GOFI grants ‘paw-sitive’ opportunities for disabled

One dog exhibits a calm demeanor during playtime after an hour of training in Pauline Hoegler’s dog training class to benefit GOFI.

By Laura Drinan
Hometown Weekly Reporter

Are you a dog person or a cat person?

Pauline Hoegler, the founder of Golden Opportunities for Independence (GOFI) service dog program, undoubtedly is a dog person.

For over 20 years, Hoegler has been breeding golden retrievers to compete, training her dogs in agility and obedience. However, after breeding show dogs for years, and after one of her dogs became a therapy dog, she realized her golden retrievers possess many of the qualities that service dogs require.

After her paraplegic niece broke her leg, Hoegler, a nurse by training, spent some time with her while she recuperated.

“We just hung out a lot and both just talked a lot about how we love helping people and that dogs are so helpful for people,” Hoegler said. “So, we both said, ‘You know what? We should really try doing a service dog program.’”

The very next day, a woman Hoegler hadn’t seen in 20 years reached out to her unexpectedly to say that she was interested in starting a service dog program. It seemed as if it were meant to be.

“Every step of the way with his whole program, it’s just like things seem to get dropped right in front of me, and I can’t say ‘no.’ That’s what keeps me going and keeps me motivated: seeing the people, the happy tears, the sad tears,” said Hoegler. “It’s really amazing stuff.”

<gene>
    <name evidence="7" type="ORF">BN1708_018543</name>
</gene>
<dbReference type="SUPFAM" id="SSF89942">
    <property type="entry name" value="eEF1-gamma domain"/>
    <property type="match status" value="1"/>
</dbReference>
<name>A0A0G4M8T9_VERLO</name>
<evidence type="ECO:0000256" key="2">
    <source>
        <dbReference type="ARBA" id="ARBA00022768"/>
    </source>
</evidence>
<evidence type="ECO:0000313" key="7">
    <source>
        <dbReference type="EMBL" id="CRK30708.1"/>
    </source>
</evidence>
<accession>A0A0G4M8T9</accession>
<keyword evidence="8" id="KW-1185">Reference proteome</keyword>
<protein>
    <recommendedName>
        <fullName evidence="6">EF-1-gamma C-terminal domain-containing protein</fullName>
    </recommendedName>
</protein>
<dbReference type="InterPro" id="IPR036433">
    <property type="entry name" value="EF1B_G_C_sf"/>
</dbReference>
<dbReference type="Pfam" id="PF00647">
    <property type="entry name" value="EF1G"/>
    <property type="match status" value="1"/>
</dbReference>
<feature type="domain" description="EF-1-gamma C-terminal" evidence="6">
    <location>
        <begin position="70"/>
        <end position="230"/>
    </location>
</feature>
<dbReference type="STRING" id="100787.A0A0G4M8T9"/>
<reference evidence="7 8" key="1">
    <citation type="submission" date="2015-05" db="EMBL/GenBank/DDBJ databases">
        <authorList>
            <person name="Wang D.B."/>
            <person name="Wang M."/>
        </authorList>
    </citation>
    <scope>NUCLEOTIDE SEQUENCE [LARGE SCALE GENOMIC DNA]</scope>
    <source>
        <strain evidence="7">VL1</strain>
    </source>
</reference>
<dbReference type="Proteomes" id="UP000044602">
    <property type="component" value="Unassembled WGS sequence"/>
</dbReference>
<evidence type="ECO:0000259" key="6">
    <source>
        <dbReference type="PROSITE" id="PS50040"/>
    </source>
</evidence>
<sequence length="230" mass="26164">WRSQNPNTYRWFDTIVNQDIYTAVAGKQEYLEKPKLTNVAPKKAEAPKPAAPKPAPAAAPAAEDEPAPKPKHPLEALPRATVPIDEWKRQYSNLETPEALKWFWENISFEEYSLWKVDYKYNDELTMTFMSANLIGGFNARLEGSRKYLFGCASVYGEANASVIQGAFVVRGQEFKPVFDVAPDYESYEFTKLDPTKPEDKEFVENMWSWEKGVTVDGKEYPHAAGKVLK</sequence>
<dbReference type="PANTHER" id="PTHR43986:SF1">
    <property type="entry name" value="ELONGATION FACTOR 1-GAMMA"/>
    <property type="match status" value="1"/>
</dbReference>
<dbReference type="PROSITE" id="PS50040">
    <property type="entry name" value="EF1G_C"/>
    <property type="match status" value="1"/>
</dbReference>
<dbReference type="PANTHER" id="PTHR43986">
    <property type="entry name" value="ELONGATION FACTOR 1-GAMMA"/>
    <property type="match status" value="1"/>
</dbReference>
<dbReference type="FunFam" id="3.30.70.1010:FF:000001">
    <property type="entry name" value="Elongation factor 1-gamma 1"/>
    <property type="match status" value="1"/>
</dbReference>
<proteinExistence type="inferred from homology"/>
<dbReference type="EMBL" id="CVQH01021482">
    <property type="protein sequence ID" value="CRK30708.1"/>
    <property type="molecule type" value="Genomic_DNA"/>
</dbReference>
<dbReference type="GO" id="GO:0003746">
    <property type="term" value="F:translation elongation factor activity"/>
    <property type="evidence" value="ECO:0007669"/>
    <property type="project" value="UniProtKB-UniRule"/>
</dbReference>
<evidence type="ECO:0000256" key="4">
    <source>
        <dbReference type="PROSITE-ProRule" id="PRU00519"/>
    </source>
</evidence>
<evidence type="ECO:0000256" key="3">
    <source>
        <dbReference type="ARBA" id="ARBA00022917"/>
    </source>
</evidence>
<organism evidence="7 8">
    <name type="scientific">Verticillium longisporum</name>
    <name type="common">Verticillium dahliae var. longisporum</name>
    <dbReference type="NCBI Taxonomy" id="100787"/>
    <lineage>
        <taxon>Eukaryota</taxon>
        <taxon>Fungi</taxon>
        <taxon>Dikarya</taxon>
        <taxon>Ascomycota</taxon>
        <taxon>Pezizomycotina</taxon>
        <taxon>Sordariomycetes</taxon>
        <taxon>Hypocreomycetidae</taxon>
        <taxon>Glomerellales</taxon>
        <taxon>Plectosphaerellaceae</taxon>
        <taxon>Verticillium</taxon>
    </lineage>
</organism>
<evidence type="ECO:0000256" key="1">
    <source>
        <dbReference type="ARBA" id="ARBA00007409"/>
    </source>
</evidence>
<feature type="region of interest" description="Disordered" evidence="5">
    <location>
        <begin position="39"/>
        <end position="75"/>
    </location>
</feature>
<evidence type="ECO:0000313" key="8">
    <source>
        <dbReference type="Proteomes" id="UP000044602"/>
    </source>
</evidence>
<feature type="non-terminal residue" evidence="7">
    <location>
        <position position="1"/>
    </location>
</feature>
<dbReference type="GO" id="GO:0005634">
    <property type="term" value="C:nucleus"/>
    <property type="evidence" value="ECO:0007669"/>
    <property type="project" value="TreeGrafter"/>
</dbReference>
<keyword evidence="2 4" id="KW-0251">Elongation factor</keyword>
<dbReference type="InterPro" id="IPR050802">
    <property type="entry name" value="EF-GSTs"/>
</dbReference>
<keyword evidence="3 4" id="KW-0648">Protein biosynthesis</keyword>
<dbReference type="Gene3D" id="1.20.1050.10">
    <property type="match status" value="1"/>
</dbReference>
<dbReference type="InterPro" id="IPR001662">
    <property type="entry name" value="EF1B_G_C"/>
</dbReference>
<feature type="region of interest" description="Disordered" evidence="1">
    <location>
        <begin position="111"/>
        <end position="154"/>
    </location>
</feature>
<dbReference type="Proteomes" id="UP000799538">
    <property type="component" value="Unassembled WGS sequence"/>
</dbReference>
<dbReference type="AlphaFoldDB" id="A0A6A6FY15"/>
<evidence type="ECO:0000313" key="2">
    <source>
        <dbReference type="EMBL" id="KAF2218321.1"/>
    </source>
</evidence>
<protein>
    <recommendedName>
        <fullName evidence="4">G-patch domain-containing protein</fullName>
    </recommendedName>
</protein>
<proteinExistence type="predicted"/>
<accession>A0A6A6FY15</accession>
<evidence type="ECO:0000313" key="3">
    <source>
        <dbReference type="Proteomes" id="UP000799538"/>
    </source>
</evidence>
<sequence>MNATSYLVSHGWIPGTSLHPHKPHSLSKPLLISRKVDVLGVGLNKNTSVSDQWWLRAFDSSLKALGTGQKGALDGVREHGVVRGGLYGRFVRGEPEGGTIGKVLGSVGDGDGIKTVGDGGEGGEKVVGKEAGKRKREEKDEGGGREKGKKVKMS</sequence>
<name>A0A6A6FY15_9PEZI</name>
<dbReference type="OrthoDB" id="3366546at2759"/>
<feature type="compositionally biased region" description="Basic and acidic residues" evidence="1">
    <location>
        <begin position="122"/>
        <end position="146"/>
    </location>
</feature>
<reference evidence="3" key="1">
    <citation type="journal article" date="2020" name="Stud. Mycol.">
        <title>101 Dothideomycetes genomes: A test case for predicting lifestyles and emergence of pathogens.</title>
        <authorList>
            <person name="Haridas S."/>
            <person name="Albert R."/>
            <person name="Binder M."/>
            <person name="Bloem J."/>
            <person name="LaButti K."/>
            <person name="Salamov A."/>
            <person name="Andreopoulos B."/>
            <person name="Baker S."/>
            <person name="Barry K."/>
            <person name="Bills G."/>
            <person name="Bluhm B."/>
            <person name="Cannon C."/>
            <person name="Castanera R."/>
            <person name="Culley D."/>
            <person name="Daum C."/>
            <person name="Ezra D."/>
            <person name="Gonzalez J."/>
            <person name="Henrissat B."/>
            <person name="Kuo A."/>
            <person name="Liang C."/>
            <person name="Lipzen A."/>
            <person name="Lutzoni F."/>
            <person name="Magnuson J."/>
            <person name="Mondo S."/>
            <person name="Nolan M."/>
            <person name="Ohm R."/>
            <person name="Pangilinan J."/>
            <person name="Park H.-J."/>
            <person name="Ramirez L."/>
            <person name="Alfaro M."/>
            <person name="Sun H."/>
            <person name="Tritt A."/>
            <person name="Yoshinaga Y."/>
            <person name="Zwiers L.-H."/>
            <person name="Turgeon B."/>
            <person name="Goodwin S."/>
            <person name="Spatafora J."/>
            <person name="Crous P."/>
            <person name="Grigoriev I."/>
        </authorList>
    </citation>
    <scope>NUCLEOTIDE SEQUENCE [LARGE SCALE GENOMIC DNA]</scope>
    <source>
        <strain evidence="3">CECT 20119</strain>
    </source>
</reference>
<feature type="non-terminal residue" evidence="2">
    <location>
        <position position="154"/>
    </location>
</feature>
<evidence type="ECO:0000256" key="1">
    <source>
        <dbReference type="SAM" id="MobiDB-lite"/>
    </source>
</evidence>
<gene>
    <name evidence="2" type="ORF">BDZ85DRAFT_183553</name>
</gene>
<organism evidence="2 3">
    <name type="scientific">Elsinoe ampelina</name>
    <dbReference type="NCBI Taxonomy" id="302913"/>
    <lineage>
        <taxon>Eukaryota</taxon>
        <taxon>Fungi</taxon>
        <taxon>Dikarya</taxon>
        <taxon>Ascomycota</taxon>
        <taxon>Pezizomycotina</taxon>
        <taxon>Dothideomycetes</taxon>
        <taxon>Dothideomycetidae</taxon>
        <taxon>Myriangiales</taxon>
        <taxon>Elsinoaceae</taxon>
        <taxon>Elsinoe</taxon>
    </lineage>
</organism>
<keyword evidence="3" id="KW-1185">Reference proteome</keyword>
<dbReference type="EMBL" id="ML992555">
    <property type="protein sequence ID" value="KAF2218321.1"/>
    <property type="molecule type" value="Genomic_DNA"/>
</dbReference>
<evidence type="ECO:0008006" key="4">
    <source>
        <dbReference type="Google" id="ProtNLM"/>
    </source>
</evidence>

The dogs are trained from birth to be able to help those with mobility issues do things like retrieve keys, open doors, get the phone, and pick up dropped items. It may not seem like picking up something from the ground would be life-threatening, but paraplegics run a high risk of falling out of their chairs and breaking bones.

Hoegler’s service dogs also have been able to help local individuals with epilepsy, PTSD, muscular dystrophy, Rett syndrome, and severe anxiety and depression.

She also does scent training with her dogs, which is crucial for dogs that become diabetic alert dogs and seizure alert dogs.

“There are these little traits that definitely are genetic and passed down, so you really need to have solid dogs to start with in order to get them to be sound, stable, and able to perform this kind of work,” she said. “My dogs just tend to take to it. They’re very friendly, but they’re very in tune to their handler.”

From birth, the puppies are paired with someone in need so they can immediately establish a bond and relationship. Although the dogs are born with amazing temperaments, they still, of course, need training.

So, a professional trainer works with the dogs during the day, and the puppies go home tired and trained each night. Hoegler also uses force-free and fear-free training, and she uses positive reinforcement to train the dogs.

She also works with members of the community and their families’ canines by hosting dog-training classes. The proceeds from the courses, which include classes for dogs under a year old and for prospective service dogs, go to GOFI.

This summer, Hoegler also might host a “work out with your dog” class.

Volunteers are always welcomed to apply at www.gofidog.org to help raise puppies, fundraise, go on therapy dog visits, and do anything else that will help GOFI’s mission to empower people with disabilities.

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